Mysterious giant holes from the Stone Age amaze archaeologists

Mysterious giant holes from the Stone Age amaze archaeologists

‘There are very few Mesolithic sites in Britain as large as this one,’ say the Mola archaeologists. Watchman.

They add: “Discoveries from this period are often limited to flint tools and sometimes animal bones.”

Work has been done to dig 25 holes with a diameter of 5 meters and a depth of 1.85 meters. The question now is how and why the early hunter-gatherers went to such lengths to excavate these great pits.

From routine work to massive research

The discovery of the holes was a surprise. The first excavations took place in 2019, in connection with a building project. It was purely a chore, as no major finds had been made in the area before.

But as the excavations progressed, more and more holes appeared. In 2021 Mola takes over the job and it is decided to open a larger area.

At first, archaeologists thought the holes were used as storage in the Middle Ages – or to hunt animals, because of the animal bones found in them. But then the archaeologists noticed that the holes were dug with exact coordinates: they are located in long, straight lines, up to 500 meters long.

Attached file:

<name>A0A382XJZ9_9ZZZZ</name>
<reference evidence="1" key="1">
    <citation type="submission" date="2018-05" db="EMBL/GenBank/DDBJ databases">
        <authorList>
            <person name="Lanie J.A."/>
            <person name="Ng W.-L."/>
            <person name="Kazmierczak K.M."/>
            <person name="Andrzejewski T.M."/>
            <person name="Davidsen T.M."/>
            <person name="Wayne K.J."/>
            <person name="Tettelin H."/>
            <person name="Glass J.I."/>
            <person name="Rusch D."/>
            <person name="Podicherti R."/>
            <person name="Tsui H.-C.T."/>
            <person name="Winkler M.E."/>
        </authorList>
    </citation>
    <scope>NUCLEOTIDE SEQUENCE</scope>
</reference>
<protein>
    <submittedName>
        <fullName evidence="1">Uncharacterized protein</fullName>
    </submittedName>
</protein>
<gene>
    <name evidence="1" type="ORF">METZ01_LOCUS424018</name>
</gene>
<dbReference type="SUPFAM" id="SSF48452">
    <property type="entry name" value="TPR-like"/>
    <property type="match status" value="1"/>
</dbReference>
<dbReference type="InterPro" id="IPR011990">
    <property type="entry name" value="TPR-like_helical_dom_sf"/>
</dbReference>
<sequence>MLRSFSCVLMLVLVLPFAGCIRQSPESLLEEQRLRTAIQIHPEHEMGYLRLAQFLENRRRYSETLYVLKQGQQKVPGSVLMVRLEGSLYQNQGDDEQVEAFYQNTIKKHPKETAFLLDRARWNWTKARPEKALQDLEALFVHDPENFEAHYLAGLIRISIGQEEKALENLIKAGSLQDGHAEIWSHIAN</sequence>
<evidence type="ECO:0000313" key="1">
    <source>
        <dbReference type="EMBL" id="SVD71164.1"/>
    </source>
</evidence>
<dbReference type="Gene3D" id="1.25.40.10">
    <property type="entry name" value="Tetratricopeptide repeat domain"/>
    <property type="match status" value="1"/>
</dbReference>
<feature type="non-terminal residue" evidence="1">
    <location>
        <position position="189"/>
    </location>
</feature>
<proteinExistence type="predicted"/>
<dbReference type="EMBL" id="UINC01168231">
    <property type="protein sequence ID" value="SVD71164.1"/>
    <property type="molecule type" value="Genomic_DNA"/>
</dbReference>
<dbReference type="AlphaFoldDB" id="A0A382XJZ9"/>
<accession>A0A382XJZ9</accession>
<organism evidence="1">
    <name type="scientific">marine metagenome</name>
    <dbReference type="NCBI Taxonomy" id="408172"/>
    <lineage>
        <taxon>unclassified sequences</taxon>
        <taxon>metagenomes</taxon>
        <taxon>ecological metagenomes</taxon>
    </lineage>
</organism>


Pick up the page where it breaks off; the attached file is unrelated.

However, carbon-14 dating showed the animal bones to be about 8,000 years old — and the holes were suddenly much more mysterious. Archaeologists are now faced with a massive building project that relatively primitive hunter-gatherer societies could have pulled off 3,000 years before Stonehenge.

“It was great to have the whole team working on such an important Paleolithic fossil. It really shows how important Carbon 14 dating can be alongside fieldwork – otherwise we wouldn’t have realized the importance of our find,” says project leader Yvonne Wolfram Murray. .

The holes may have religious significance

Archaeologists believe that the holes had a spiritual purpose, so it will now be investigated whether they were placed in relation to the luminaries or the orbit of the sun.

Unlike other Mesolithic pits in Britain, Linmere Holes appear to have been associated with earlier watercourses.

The craters found cover a large area and the excavation continues, because there may be more to discover. Archaeologists hope to find out if all the pits were dug at the same time and gather information about the plants that grew nearby.

“This will help us understand the environment in which these people lived and hopefully answer the question: What is the purpose of using these pits?” says Wolfram Murray.

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